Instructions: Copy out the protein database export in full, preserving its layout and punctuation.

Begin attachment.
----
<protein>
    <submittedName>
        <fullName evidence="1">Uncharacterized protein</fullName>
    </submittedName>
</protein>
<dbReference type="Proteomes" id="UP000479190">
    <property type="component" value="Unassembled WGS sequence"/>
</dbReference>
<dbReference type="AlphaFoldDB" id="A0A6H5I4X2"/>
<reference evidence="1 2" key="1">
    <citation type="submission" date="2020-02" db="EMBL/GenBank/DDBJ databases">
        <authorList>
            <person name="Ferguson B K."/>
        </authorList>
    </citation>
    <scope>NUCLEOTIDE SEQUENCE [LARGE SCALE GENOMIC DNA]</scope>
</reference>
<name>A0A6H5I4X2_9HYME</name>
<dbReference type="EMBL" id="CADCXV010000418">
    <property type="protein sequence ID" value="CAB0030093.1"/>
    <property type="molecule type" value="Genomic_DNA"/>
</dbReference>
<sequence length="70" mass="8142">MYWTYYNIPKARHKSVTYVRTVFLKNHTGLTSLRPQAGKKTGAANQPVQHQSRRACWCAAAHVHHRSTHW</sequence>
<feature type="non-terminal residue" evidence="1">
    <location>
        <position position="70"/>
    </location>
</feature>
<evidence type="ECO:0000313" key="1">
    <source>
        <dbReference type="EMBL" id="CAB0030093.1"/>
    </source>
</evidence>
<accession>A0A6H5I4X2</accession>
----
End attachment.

<protein>
    <submittedName>
        <fullName evidence="1">Uncharacterized protein</fullName>
    </submittedName>
</protein>
<dbReference type="Proteomes" id="UP000479190">
    <property type="component" value="Unassembled WGS sequence"/>
</dbReference>
<dbReference type="AlphaFoldDB" id="A0A6H5I4X2"/>
<reference evidence="1 2" key="1">
    <citation type="submission" date="2020-02" db="EMBL/GenBank/DDBJ databases">
        <authorList>
            <person name="Ferguson B K."/>
        </authorList>
    </citation>
    <scope>NUCLEOTIDE SEQUENCE [LARGE SCALE GENOMIC DNA]</scope>
</reference>
<name>A0A6H5I4X2_9HYME</name>
<dbReference type="EMBL" id="CADCXV010000418">
    <property type="protein sequence ID" value="CAB0030093.1"/>
    <property type="molecule type" value="Genomic_DNA"/>
</dbReference>
<sequence length="70" mass="8142">MYWTYYNIPKARHKSVTYVRTVFLKNHTGLTSLRPQAGKKTGAANQPVQHQSRRACWCAAAHVHHRSTHW</sequence>
<feature type="non-terminal residue" evidence="1">
    <location>
        <position position="70"/>
    </location>
</feature>
<evidence type="ECO:0000313" key="1">
    <source>
        <dbReference type="EMBL" id="CAB0030093.1"/>
    </source>
</evidence>
<accession>A0A6H5I4X2</accession>